This Day in FAA History: March 12th

Full FAA Chronology at this link.

19630312: FAA published the first issue of Intercom, a weekly newsletter to keep employees at headquarters abreast of agency business. The issue announced that Intercom’s for field personnel would be developed at the regional level by adding regional news to that reported in the headquarters version. In May of the same year, FAA also distributed the first issue of Horizons, a longer publication for employees. Horizons appeared monthly until biweekly publication began during 1967. In January 1971, it was superseded by the monthly FAA World. Publication of World was suspended after May 1986, but resumed in December of that year and continued through April 1994.
19900312: Barry L. Harris became FAA’s Deputy Administrator, succeeding Barbara McConnell Barrett (see April 1, 1988). President Bush had announced the nomination on November 6, 1989. A native of Cincinnati, Ohio, Harris attended Harvard and Denison Universities and served as an officer in the U.S. Army. His career included positions as assistant city manager for Gloucester, Mass., director of community programs for the Boston Metropolitan Area Planning Council, and work as a writer and producer for the news media. Prior to joining FAA, he was president and chief executive of Alliance Corp., in Portland, Maine, and Community Services, Inc., in Gloucester. Harris had been cochairman of the Bush campaign’s state finance committee in Maine, and had served on the campaign’s national finance committee. He was an experienced pilot, qualified to fly helicopters as well as piston- and jet-powered fixed wing aircraft.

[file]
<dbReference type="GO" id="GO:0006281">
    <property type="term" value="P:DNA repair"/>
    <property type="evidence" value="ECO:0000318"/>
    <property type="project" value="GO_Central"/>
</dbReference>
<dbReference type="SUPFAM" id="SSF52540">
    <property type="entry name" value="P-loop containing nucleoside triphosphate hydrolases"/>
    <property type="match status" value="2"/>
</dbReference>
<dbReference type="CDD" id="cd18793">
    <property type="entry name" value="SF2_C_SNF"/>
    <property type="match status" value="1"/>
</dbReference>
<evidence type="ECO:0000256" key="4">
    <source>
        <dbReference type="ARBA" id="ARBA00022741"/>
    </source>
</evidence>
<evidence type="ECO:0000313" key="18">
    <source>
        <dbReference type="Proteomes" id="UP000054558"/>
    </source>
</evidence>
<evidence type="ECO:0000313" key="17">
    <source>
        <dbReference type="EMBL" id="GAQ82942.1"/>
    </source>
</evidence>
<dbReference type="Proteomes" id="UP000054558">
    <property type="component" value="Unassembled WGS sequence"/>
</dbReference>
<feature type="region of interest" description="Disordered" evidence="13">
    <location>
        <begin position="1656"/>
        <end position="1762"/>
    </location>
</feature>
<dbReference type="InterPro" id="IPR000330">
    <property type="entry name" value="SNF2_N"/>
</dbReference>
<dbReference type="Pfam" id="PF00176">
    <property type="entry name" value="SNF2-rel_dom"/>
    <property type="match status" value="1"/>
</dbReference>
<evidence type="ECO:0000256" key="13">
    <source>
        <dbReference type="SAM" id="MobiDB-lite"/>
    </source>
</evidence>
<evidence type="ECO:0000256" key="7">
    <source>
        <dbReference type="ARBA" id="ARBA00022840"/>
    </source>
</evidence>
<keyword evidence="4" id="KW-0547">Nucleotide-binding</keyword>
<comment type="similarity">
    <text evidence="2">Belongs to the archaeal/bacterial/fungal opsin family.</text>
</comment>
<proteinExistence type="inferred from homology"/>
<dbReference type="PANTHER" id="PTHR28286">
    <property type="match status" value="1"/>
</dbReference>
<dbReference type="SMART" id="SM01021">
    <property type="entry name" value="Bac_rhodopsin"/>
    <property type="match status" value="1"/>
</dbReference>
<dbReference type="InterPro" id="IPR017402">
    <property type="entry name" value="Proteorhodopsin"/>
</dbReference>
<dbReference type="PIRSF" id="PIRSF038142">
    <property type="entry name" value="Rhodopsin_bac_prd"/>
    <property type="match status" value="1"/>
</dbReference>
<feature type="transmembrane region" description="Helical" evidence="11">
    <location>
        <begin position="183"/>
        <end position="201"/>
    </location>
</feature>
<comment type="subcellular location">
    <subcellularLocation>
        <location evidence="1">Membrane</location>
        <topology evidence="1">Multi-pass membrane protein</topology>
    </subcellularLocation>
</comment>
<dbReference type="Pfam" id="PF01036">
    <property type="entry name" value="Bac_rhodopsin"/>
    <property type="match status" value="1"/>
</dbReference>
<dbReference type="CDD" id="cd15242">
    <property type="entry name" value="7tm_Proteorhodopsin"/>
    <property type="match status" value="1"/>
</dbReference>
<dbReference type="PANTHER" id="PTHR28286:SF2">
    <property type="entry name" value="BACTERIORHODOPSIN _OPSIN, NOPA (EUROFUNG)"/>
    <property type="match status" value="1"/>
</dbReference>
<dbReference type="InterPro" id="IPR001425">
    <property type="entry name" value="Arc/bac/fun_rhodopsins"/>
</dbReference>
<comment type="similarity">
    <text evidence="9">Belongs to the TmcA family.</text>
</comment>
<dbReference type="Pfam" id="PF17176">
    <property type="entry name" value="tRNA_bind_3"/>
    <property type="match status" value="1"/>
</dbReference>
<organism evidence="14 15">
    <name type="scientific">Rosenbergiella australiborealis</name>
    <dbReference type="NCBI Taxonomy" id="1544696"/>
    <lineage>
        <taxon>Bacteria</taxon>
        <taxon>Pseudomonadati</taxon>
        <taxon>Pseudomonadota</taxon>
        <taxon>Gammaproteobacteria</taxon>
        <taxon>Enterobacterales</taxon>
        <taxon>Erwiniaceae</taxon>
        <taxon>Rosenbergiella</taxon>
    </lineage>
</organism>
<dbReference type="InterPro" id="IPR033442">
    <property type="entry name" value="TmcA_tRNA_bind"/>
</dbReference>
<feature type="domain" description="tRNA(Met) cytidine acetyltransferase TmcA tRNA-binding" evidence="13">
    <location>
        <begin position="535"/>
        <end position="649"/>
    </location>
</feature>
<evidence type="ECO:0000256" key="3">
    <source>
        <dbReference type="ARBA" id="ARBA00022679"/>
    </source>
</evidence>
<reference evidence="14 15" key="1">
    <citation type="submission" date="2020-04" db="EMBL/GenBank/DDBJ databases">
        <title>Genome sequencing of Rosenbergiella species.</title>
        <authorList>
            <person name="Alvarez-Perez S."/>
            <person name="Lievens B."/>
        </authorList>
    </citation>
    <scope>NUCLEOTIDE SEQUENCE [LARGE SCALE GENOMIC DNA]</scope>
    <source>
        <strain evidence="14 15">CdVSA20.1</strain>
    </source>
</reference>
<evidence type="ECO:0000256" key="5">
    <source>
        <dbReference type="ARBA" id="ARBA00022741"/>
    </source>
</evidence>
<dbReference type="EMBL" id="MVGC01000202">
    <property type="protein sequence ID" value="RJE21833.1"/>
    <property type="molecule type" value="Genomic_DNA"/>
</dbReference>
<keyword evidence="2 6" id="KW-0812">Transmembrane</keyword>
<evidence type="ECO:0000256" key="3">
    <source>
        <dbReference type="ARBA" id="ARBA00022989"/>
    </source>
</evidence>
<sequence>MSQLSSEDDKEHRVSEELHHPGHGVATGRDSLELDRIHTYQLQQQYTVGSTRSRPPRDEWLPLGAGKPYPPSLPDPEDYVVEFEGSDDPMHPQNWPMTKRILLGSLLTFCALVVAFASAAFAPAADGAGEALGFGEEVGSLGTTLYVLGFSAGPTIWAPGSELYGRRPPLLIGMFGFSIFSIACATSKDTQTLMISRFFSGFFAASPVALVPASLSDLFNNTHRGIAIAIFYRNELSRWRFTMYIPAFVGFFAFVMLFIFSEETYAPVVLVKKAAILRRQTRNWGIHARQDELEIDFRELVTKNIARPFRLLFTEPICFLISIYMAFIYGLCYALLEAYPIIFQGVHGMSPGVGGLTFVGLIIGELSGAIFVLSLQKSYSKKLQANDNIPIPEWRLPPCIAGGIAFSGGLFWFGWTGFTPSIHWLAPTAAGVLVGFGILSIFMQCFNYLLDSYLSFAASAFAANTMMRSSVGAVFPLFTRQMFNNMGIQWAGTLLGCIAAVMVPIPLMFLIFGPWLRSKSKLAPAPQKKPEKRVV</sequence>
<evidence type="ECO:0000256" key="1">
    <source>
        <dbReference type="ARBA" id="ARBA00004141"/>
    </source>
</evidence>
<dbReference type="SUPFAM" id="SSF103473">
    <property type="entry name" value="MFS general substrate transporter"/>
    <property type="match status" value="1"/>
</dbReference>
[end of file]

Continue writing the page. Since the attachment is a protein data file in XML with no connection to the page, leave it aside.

Harris served as Acting Administrator during the period between the tenures of Administrators Busey and Richards (see December 4, 1991, and June 27, 1992). He remained as Deputy for the rest of the Bush Administration, resigning effective January 20, 1993.
19960312: FAA issued a comprehensive revision of pilot medical standards and medical certification procedures. Among the many changes was a modification of the previous two-year validity period for the third-class airman medical certificates required for student, receational, and private pilots. The validity period would still be two years for pilots of age 40 and older, but would now be three years for younger pilots.
20130312: FAA approved the Boeing Commercial Airplane Company’s certification plan for the redesigned 787 battery system. The first step in the process to evaluate the 787’s return to flight, the certification plan required Boeing to conduct extensive testing and analysis to demonstrate compliance with the applicable safety regulations and special conditions. The plan established specific pass/fail criteria, defined the parameters that should be measured, prescribed the test methodology, and specified the test setup and design. FAA also approved limited test flights for two aircraft to validate the aircraft instrumentation for the battery and battery enclosure testing in addition to product improvements for other systems. (See January 16, 2013; April 19, 2013.)
20140312: NTSB Chairwoman Deborah Hersman announced she would be leaving the agency on April 24 to become president and CEO of the National Safety Council.